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Police: Man initially believed slain by officers killed himself

By Greg Morrison, CNN
STORY HIGHLIGHTS
  • The fatal shooting occurs in San Francisco
  • "We believe that the fatal wound on Mr. Harding was self-inflicted," police say
  • Police say the bullet found in the man's head did not match the caliber authorities use

(CNN) -- San Francisco police are saying a man they thought was fatally shot by officers actually killed himself.

Police earlier said Kenneth Harding was shot by an officer Saturday while trying to run away.

But on Thursday, authorities said they found evidence that proved something different.

"We believe that the fatal wound on Mr. Harding was self-inflicted," said police Cmdr. Mike Biel.

Biel revealed the new theory at a news conference Thursday at the city's medical examiner's office.

Kenneth Harding died Saturday after a confrontation with undercover officers who were doing a fare check on passengers on the city's Muni bus transit system.

Police say when he was approached by the officer who wanted to see his ticket, Harding ran and police pursued him. During the chase, a gunbattle started and Harding was fatally wounded,

Initially, authorities believed that San Francisco police shot and killed Harding during the confrontation in the city' Bayview-Hunters Point neighborhood.

The shooting triggered angry protests by some community members who challenged the police version of what happened.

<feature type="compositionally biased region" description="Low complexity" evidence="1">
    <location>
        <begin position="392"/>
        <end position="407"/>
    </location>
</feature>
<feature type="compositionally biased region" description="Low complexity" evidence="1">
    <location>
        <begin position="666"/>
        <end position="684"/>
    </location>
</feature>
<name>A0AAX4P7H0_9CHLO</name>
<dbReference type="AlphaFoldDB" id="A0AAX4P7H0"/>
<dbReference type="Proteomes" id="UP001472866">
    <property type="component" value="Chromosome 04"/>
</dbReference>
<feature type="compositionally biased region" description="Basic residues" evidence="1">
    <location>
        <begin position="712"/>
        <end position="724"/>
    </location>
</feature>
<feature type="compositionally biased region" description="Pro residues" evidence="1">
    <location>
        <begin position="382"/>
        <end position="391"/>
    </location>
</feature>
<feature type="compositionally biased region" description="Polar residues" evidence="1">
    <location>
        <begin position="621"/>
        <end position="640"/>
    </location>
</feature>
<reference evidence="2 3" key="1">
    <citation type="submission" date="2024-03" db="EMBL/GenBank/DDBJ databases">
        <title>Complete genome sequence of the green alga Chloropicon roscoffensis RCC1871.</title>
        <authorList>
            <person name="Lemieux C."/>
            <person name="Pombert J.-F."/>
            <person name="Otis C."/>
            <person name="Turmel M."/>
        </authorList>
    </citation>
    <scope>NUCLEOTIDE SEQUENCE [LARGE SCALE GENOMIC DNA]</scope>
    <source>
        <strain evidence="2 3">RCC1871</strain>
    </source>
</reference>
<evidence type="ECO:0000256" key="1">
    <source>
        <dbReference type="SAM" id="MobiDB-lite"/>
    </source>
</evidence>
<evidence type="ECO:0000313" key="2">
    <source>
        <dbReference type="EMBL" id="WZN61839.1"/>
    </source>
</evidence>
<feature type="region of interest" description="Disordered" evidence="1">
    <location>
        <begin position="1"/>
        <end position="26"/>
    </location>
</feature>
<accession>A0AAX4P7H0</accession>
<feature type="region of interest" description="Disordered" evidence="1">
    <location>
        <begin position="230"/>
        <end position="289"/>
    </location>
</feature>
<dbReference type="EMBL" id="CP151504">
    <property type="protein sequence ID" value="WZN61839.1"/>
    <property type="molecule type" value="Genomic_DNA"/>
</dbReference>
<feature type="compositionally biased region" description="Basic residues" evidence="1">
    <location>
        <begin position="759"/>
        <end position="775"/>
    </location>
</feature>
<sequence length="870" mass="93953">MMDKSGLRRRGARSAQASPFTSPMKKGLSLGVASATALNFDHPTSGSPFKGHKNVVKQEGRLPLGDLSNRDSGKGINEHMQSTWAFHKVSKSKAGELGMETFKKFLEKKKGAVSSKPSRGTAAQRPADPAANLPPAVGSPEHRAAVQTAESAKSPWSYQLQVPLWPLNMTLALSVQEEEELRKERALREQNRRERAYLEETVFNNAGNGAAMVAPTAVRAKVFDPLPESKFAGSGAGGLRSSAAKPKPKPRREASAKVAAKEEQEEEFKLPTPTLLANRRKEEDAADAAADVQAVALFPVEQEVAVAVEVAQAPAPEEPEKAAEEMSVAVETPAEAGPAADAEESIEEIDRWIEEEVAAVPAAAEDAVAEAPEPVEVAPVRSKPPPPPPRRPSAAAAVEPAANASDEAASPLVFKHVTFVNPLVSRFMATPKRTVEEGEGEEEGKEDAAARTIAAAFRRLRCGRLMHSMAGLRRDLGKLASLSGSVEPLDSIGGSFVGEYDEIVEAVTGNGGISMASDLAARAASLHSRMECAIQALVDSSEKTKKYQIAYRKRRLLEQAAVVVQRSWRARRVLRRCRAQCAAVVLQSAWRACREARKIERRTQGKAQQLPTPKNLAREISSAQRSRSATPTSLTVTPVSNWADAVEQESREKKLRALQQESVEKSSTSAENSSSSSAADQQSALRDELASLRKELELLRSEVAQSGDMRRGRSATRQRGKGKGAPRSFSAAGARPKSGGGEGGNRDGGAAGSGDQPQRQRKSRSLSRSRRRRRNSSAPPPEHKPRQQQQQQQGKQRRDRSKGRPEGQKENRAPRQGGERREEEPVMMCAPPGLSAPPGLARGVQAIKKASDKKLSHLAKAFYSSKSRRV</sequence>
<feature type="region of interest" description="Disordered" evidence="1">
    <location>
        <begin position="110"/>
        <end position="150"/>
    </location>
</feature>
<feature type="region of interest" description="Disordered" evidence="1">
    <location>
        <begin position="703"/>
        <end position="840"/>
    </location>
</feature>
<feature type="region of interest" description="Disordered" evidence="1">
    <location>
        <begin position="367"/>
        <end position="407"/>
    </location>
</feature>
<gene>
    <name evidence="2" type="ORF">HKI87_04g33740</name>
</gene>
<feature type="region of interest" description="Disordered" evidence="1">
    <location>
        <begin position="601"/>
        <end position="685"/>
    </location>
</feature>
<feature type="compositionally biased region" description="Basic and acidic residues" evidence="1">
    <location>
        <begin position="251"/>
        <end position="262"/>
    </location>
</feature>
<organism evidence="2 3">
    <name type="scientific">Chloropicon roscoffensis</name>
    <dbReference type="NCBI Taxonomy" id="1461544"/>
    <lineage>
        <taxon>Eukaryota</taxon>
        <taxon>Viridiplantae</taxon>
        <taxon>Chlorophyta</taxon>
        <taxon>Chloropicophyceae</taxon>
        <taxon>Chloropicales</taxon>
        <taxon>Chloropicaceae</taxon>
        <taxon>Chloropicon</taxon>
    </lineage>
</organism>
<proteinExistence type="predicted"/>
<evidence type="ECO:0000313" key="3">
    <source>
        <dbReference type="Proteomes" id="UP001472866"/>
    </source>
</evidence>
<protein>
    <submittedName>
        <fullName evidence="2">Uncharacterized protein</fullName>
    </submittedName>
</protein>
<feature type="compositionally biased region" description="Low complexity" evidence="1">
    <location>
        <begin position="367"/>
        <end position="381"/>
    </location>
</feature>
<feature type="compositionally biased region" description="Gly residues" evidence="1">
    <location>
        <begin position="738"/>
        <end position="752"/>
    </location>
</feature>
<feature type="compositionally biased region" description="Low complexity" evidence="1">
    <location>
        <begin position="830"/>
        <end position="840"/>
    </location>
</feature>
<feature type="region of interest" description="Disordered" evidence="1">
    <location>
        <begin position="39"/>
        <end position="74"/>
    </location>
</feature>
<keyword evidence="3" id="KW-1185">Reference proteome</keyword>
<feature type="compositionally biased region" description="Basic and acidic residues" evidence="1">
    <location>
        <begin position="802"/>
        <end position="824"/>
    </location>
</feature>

The medical examiner said new evidence reveals a different story.

"The bullet which was recovered from his head is not consistent with the service ammunition used by the San Francisco Police Department," Chief Medical Examiner Amy Hart told reporters.

She demonstrated her point with a photo of the bullet removed from Harding's head.

It was a .380-caliber and San Francisco Police are armed with .40-caliber ammunition, Hart said.

Medical examiner's staff also found a second, unfired cartridge (.380-caliber) in Harding's right jacket pocket. Harding was also wounded in the leg by a round apparently fired by pursuing officers, authorities said.

"Based upon evidence known at this time including: officer and witness statements that Harding shot at the police officers, Shot Spotter data, video tape evidence that depicts a firearm at the scene that was subsequently taken and the location of gunshot residue on Harding's right hand, it appears that Mr. Harding's head wound was self-inflicted. It is unknown if Harding's injury was intentional or accidental."

When the shooting occurred, a crowd had gathered challenging officers, police said in a statement released at the news conference.

At one point, a bystander recorded cell phone video of the situation, including a handgun that was laying on the ground near Harding.

The Police Department believes that the weapon used by Harding is still outstanding along with a cell phone and bullet casings removed from the scene.

Authorities are offering a $1,000 reward for the return of the .380-caliber firearm picked up from the scene.

Harding was listed as "a person of interest" by Seattle Police who were investigating the shooting death of a young woman in that city a few weeks ago, CNN affiliate KGO reported.

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